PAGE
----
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Jack L at the National Concert Hall

If ever there was a natural-born showman, Jack Lukeman (aka Jack L) is he. Taking to the stage in the National Concert Hall to perform any number of classics, forgotten album tracks and even some new material, the performer managed a two-and-a-half hour set list which even included an impromptu version of The Stranglers’ Golden Brown performed during the intermission. Yes, that’s right, Jack L sang his way through his own intermission.

For those foreign visitors who might not be familiar with the artist, I’ve embedded a version of Georgie Boy below, the crowd-pleaser that he used as the final song in his encore last night. It’s powerful stuff, even when not backed by an orchestra.

I will concede I am not a huge Jack L fan. I’ve always admired and respected the performer, who also managed to seem both immensely talented and readily approachable – I recall a phase during the early point of the decade where he was a regular guest on Irish television and radio performing his own arrangements of modern pop songs, all of which somehow sounded intensely classy coming from the mouth of the Athy-born singer. I was there with my better half, a dyed-in-the-wool Jack L fan.

And, as a person with no special investment in the artist, knowing a few random lyrics and struggling to name his biggest hit, I had a fantastic time. Part of it was simply the fact that, as a stage performer, Jack L was giving everything he had. From subtle pantomime to the more theatrical lyrics to the use of the space on the stage, he knew how to maximise the impact of his performance. He also knew how to play to his audience, displaying a warm and charming sense of humour about himself and even the gig – in honour of the event’s primary sponsor, the ESB, he turned off the lights, electronics and even his microphone at one point to take to the stage with an old accordion for a rendition of Stardust Falling From Your Eyes.

 

Light entertainment...

At other times, he was working with a string section and pianist to create a rather powerful ambient sound. His voice is, simply put, incredible. My defining memory of the singer comes from listening to the Ray D’arcy Show on Today FM. I remember that he was discussing Brel, and he performed his own rendition of The Port of Amsterdam. I was just blown away by it – it’s a powerful song, but it would take years until I discovered a version which came close to matching Jack L’s intensity, in the David Bowie version from his oft-ignored Pin-Ups album.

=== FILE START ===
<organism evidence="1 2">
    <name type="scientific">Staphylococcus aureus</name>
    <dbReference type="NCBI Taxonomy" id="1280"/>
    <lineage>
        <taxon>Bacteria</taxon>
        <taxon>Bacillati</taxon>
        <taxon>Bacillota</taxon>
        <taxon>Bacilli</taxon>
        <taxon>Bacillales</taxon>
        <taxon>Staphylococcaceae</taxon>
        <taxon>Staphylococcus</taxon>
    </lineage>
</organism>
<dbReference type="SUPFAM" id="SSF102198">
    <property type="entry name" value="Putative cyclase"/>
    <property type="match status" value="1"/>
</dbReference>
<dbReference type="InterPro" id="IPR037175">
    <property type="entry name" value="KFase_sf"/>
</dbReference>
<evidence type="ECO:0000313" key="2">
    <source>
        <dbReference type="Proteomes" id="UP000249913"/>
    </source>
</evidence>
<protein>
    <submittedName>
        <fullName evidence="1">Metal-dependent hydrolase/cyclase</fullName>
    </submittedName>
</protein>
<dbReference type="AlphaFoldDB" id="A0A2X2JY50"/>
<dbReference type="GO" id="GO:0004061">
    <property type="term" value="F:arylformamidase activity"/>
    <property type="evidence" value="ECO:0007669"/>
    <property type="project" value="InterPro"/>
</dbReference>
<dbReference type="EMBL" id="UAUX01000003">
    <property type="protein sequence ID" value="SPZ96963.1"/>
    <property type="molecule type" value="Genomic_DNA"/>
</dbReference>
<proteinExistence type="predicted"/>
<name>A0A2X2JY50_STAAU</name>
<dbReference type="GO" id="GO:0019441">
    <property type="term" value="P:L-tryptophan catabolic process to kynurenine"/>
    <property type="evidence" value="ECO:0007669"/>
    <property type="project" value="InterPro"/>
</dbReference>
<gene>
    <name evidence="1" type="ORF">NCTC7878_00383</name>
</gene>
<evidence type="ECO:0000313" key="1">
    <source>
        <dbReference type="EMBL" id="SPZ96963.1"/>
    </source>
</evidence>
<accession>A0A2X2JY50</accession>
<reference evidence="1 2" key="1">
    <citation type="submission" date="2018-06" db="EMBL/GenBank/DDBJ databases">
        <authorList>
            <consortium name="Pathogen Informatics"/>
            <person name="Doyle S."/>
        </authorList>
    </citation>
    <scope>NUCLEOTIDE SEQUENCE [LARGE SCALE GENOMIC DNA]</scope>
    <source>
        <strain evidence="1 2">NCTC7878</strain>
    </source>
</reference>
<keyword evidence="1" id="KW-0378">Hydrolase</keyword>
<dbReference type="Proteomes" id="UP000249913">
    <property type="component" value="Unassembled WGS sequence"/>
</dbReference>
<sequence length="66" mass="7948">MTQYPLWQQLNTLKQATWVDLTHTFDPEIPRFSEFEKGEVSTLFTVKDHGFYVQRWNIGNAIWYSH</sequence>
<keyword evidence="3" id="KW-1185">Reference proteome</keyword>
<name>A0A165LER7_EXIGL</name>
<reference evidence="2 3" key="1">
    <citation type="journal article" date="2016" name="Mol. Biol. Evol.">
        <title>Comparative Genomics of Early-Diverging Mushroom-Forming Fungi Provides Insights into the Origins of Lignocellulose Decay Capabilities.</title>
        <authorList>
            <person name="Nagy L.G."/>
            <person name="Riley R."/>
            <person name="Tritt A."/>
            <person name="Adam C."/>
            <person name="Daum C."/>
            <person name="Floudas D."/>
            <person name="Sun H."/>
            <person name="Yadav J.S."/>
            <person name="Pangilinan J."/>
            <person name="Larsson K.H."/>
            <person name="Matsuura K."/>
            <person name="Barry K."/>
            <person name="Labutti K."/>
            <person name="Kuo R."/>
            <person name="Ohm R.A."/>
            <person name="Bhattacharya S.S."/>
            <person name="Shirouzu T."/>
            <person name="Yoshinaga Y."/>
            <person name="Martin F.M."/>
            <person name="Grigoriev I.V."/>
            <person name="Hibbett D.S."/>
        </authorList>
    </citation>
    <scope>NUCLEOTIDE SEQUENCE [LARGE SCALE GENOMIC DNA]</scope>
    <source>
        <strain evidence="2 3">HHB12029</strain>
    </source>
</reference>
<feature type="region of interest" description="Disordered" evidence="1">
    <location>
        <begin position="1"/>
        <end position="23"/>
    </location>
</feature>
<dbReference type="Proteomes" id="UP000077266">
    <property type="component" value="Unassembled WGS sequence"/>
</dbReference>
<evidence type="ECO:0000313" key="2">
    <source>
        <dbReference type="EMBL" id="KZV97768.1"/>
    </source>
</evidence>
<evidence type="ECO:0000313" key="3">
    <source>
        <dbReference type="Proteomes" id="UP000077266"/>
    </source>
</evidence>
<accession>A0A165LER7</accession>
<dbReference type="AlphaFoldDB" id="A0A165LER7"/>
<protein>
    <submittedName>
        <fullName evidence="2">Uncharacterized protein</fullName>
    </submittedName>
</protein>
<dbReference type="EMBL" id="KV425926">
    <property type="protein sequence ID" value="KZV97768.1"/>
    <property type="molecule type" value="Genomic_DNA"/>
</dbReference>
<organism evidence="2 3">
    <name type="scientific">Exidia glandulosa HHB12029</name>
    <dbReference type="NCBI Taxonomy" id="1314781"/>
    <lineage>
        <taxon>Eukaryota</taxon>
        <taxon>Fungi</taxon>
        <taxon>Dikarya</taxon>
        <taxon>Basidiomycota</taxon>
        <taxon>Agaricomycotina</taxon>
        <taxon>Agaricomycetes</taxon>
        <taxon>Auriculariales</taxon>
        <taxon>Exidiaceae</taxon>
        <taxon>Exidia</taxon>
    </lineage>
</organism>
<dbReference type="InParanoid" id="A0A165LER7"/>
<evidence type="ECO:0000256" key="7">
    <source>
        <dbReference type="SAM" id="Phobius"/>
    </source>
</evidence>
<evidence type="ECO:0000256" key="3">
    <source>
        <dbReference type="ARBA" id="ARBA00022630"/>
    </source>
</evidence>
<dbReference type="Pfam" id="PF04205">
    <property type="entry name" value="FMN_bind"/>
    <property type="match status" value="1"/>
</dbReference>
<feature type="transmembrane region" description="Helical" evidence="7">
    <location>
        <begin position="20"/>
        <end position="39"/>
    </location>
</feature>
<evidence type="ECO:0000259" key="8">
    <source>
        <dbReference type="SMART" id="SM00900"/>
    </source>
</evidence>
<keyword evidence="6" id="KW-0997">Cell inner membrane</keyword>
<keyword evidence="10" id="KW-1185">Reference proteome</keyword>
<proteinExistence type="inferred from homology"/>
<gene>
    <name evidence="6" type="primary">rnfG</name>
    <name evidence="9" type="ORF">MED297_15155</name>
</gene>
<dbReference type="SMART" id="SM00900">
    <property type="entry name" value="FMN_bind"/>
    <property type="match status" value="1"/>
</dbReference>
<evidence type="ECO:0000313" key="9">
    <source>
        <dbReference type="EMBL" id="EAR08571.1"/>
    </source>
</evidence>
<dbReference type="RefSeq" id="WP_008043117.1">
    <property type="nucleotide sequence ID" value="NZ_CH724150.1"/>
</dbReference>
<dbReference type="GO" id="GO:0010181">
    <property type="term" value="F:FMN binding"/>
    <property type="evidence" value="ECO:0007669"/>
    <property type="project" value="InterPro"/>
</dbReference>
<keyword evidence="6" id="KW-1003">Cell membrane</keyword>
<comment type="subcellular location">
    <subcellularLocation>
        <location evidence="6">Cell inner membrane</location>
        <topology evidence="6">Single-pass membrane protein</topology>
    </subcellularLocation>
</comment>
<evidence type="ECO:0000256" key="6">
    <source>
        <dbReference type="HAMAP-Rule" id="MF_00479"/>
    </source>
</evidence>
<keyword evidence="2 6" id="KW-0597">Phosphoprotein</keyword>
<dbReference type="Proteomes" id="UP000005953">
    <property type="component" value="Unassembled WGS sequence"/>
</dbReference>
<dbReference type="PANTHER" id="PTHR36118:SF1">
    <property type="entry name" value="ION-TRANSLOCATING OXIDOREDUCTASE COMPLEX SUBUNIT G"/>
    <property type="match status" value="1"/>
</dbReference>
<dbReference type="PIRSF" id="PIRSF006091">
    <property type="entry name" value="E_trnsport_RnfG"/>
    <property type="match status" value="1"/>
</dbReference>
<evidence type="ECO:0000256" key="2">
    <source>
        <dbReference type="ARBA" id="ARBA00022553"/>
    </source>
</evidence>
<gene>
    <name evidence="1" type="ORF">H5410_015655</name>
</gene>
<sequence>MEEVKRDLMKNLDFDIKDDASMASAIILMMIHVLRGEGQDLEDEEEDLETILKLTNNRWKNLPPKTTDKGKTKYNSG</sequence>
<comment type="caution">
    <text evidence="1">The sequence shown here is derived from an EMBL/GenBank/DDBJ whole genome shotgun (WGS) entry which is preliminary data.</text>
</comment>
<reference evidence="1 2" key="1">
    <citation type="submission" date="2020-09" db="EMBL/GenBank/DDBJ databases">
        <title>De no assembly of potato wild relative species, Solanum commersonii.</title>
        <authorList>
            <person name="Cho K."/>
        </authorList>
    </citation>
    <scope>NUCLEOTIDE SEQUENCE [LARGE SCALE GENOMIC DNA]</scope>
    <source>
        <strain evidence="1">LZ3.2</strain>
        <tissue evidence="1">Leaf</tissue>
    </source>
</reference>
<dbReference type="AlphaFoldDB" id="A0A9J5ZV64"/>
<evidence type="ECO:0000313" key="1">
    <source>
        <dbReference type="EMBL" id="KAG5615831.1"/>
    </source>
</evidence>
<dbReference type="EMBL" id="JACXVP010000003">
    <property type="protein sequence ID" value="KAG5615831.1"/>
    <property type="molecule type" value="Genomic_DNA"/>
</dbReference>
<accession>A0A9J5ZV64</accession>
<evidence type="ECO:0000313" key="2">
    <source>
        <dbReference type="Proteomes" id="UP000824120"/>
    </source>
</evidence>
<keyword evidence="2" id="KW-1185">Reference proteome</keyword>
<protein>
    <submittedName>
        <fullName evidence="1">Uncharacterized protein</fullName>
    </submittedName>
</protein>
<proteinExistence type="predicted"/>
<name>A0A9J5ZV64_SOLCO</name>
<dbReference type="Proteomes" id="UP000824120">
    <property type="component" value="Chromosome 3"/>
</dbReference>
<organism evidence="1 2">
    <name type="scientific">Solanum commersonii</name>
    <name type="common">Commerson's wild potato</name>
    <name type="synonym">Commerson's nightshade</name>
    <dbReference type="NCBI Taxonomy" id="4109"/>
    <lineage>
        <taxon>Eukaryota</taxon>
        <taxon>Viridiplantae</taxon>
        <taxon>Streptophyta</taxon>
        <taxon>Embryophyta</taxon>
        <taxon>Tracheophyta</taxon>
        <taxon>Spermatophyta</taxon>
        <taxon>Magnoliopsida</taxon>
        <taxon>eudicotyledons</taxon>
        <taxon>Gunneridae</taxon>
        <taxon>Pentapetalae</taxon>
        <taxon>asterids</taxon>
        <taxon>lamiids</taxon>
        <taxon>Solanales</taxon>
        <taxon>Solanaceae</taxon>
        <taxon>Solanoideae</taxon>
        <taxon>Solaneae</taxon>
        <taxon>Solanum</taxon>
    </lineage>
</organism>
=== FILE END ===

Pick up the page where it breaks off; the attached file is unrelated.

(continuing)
The crowd surged with energy – despite a few early hints of hesitation when invited to sing along to the final lines of one of the first songs, the entire auditorium was on its feet and clapping along to the final few numbers by the end of the night. If we were still allowed to smoke indoors, I reckon we might even have seen a raised lighter or two swaying along to the singer’s words as he played. By the time he’s snuck out to the John Field Room (as much as the star of the night’s entertainment can sneak out to the bar area at his own concert), the audience was safely in his thrall.

Pour "L"...

I really enjoyed the evening. I’d been unable to get tickets to the surprise film at the end of the Jameson Dublin International Film Festival, so this concert served as something as a finale to a fairly hectic (but highly enjoyable) weekend. And it certainly was a fitting one. Despite the exhaustion of trekking around the city centre for two days (after five days of work), the Kildare singer managed to energise me to the point that I was clapping along with the best of them – sure, I was out of rhythm, but at least I was trying.

A wonderful night. I’d see him again in a heartbeat.

2 Responses

  1. The interval was magic just like the rest of the night. The Golden Brown interval just shows how much he loves what he does & a huge bonus to all us fans getting an unexpected addition to the show whilst refilling our glasses at the bar.
    Great night!

    • Glad to hear you enjoyed it. I’ve had the pleasure of seeing Jack L live a number of times and, each time, he has impressed. A great live act, if I do say so.

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